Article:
We Practice Law to Obtain Results. We're Ready to Fight For Your Rights.

Amending Title 5 of the U.S. Code

On March 20, 2018, Congresswoman Eleanor Holmes Norton from the District of Columbia reintroduced a bill to Congress intended to amend a federal court decision which limits the appeal rights of federal employees in sensitive positions. Earlier versions of the bill were introduced in October 2013 and February 2016; however both iterations died in Congress.

The bill would amend Section 7701 of Title 5 of the United States Code, which by extension, would overturn the decision of Kaplan v. Conyers. This case began after two Department of Defense employees were indefinitely suspended after being found “ineligible to occupy ‘noncritical sensitive’ positions.” During their appeals to the Merit Systems Protection Board, the Agency asserted that the Board did not have jurisdiction over their claims due to the nature of their sensitive positions.

The U.S. Court of Appeals for the Federal Circuit ruled that the MSPB “cannot review the merits of DoD national security determinations concerning the eligibility of an employee to occupy a sensitive position that implicates national security.” Earlier in its decision, the Federal Circuit stated that, “It is naïve to suppose that employees without direct access to already classified information cannot affect national security.”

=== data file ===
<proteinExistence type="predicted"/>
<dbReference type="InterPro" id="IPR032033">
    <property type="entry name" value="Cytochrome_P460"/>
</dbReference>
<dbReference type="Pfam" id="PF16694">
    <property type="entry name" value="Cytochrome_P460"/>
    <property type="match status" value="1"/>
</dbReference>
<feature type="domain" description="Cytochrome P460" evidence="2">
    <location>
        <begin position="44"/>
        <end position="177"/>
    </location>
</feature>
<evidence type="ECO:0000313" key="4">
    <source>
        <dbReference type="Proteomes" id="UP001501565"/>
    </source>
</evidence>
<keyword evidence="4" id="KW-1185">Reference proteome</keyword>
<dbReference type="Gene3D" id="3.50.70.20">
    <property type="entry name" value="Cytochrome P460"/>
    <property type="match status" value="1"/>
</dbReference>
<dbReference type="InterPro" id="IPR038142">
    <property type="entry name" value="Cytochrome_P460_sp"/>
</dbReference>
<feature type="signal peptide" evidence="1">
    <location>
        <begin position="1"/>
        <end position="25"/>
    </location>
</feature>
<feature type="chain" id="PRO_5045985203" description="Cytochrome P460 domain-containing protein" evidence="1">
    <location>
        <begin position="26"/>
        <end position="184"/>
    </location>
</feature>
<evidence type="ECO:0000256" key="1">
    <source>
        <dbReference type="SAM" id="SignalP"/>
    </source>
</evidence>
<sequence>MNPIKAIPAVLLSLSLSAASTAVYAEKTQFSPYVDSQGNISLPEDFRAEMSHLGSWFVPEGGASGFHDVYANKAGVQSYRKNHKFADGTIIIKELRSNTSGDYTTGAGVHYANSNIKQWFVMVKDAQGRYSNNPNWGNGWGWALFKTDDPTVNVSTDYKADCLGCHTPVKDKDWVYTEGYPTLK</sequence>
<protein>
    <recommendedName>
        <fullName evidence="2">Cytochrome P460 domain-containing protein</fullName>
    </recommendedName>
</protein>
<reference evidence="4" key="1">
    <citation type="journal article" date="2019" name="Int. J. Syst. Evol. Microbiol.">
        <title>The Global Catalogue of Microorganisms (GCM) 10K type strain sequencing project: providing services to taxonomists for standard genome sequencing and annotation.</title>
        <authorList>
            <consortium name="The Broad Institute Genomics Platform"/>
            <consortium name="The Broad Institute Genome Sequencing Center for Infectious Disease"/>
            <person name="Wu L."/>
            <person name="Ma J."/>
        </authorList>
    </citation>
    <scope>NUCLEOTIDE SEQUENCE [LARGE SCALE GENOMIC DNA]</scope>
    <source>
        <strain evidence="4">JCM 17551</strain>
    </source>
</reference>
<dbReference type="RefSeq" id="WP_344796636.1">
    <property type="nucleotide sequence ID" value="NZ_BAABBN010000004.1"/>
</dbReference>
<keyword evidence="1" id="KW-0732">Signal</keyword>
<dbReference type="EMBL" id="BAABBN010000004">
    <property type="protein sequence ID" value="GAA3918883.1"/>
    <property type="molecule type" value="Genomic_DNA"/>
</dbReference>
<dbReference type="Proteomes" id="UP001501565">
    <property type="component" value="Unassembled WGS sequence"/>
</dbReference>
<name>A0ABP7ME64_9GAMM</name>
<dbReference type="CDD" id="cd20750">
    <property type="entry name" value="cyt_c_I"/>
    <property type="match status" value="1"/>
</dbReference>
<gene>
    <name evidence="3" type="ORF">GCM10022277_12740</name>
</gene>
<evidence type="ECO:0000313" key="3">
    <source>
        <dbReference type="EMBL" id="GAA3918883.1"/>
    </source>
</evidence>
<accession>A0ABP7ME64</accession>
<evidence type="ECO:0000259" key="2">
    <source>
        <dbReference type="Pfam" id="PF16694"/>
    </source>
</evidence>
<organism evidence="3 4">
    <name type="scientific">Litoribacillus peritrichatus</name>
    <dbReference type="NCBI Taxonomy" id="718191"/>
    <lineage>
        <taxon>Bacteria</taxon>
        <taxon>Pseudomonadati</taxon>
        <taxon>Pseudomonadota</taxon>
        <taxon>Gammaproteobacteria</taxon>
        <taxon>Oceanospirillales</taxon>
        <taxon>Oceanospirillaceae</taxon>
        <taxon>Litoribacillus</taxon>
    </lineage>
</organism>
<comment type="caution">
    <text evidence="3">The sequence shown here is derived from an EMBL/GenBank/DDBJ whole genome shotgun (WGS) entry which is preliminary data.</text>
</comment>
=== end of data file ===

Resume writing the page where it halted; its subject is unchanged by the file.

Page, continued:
The decision concerns DoD employees in noncritical sensitive positions and whistleblowers alike, as this decision limits their due process rights. In her reasoning for reintroducing the bill, Congresswoman Norton argued that “Allowing terminations to take place without independent reviews opens the door for retaliatory firings, dissuading public servants from speaking up about mismanagement or other whistleblower issues.”

The 2018 iteration of the bill would amend Section 7701 of Title 5 by stating that employees in these positions may not be denied MSPB review if “A. the position is not one that requires a security clearance or access to classified information; and B. such action is otherwise appealable.”

If you have received an adverse action in the workplace and are unsure how to challenge it, contact a federal employment attorneyto discuss your rights.